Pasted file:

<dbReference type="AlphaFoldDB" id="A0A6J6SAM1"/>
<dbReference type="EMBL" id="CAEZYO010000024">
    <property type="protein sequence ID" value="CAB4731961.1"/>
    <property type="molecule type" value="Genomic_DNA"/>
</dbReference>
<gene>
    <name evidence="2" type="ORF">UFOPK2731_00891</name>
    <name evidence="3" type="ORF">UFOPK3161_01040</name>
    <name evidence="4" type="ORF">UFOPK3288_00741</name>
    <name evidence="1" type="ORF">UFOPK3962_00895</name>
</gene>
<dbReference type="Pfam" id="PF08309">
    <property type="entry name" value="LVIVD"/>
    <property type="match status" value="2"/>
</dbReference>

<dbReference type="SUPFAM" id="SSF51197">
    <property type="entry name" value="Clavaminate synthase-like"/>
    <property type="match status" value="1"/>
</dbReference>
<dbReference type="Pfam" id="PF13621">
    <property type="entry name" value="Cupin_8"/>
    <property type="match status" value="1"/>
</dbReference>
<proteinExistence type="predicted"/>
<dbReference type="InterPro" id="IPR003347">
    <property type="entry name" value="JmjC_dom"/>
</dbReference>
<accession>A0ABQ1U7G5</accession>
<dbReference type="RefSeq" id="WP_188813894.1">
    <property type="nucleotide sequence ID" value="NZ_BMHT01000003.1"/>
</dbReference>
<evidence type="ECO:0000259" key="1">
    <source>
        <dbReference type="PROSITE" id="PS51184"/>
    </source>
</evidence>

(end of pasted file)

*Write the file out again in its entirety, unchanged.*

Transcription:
<dbReference type="AlphaFoldDB" id="A0A6J6SAM1"/>
<dbReference type="EMBL" id="CAEZYO010000024">
    <property type="protein sequence ID" value="CAB4731961.1"/>
    <property type="molecule type" value="Genomic_DNA"/>
</dbReference>
<gene>
    <name evidence="2" type="ORF">UFOPK2731_00891</name>
    <name evidence="3" type="ORF">UFOPK3161_01040</name>
    <name evidence="4" type="ORF">UFOPK3288_00741</name>
    <name evidence="1" type="ORF">UFOPK3962_00895</name>
</gene>
<dbReference type="Pfam" id="PF08309">
    <property type="entry name" value="LVIVD"/>
    <property type="match status" value="2"/>
</dbReference>

<dbReference type="SUPFAM" id="SSF51197">
    <property type="entry name" value="Clavaminate synthase-like"/>
    <property type="match status" value="1"/>
</dbReference>
<dbReference type="Pfam" id="PF13621">
    <property type="entry name" value="Cupin_8"/>
    <property type="match status" value="1"/>
</dbReference>
<proteinExistence type="predicted"/>
<dbReference type="InterPro" id="IPR003347">
    <property type="entry name" value="JmjC_dom"/>
</dbReference>
<accession>A0ABQ1U7G5</accession>
<dbReference type="RefSeq" id="WP_188813894.1">
    <property type="nucleotide sequence ID" value="NZ_BMHT01000003.1"/>
</dbReference>
<evidence type="ECO:0000259" key="1">
    <source>
        <dbReference type="PROSITE" id="PS51184"/>
    </source>
</evidence>